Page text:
Turkey says it will let refugees into Europe after its troops killed in Syria

Turkey says it won't hold back a surge of Syrian refugees toward Europe's borders, as it loses more soldiers in the resistance to the Assad regime.

Syrian refugees board a bus as they head to border villages of Edirne province, in Istanbul, Turkey, 28 February 2020.

Syrian refugees board a bus as they head to border villages of Edirne province, in Istanbul, Turkey, 28 February 2020. Source: AAP

The presidents of Turkey and Russia have spoken by phone to try to defuse tensions after at least 33 Turkish troops were killed in Syria, and a new wave of refugees headed for the Greek border, after Turkey said it would no longer hold them back.

The attack on Thursday marked the deadliest day for the Turkish military since it first entered the Syrian conflict in 2016 and also raised the prospect of an all-out war between Turkish and Russian-backed Syrian forces, with millions of Syrian civilians trapped in the middle.

Turkey's UN Ambassador Feridun Sinirlioglu told an emergency meeting of the UN Security Council that the country "lost 34 soldiers" - higher than the 33 previously reported by Turkish officials - and "a significant number" were wounded.

"We have not identified the nationality of the aircraft which struck our convoy and positions," he said, but "the radar tracks demonstrate that (Syrian) regime and Russian aircrafts were in formation flight during that time."


Russia denied its aircraft were responsible.

NATO envoys held emergency talks at the request of Turkey, a NATO member. Turkey's 28 allies expressed their condolences over the deaths and urged de-escalation, but no additional NATO support was offered.

NATO members are deeply divided over Turkey's actions in Syria, and European allies are concerned about any new wave of refugees.

Refugees walk near fences enforcing the Greek border as they try to enter Europe, in Edirne, Turkey, 28 February 2020.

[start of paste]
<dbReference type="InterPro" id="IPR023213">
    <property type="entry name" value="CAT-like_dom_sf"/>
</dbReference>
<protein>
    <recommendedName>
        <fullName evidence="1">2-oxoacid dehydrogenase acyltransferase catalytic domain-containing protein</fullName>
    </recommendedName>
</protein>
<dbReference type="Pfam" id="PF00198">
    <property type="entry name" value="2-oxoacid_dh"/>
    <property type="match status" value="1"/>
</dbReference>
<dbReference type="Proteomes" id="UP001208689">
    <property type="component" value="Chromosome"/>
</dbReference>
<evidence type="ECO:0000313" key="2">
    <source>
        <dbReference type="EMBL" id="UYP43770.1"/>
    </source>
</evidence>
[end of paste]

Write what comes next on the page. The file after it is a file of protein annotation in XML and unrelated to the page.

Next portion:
Source: AAP

Erdogan, whose country already hosts more than 3.5 million Syrian refugees, has long threatened to "open the gates" for millions to flee to Europe unless more international support was provided.

The crisis stems from a Syrian government offensive that began December 1 with Russian military support to retake Idlib province in northwestern Syria, the last opposition-held stronghold.

In their phone call, Erdogan and Russian President Vladimir Putin discussed implementing agreements in Idlib, the Kremlin said. Fahrettin Altun, Erdogan's director of communications, said they had agreed to meet "as soon as possible."

President of Turkey Recep Tayyip Erdogan,
Source: AAP

Erdogan spoke with a series of global leaders on Friday, including German Chancellor Angela Merkel and US President Donald Trump, who both called for the Syrian government and its supporters to stop their offensive to avoid a humanitarian crisis.

"We stand by our NATO Ally Turkey in the aftermath of the despicable and brazen February 27 attack on Turkish forces in Idlib, which resulted in the death of dozens of Turkish soldiers," said US Secretary of State Mike Pompeo in a statement.

UN Secretary-General Antonio Guterres told reporters that he's talking with Russia and Turkey, appealing for an immediate cease-fire in Idlib, but "we are not yet there." He warned that "without urgent action, the risk of even greater escalation grows by the hour, and as always, civilians are paying the gravest price."

At Friday's emergency Security Council meeting, 13 of its 15 members supported Guterres' call for an immediate cease-fire.

But Russia and China insisted that Syria has a right to go after terrorists in their own territory. China's UN Ambassador Zhang Jun said that "counter-terrorism operations should be cautious, not to harm civilians."


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Published 29 February 2020 at 2:42pm, updated 29 February 2020 at 3:00pm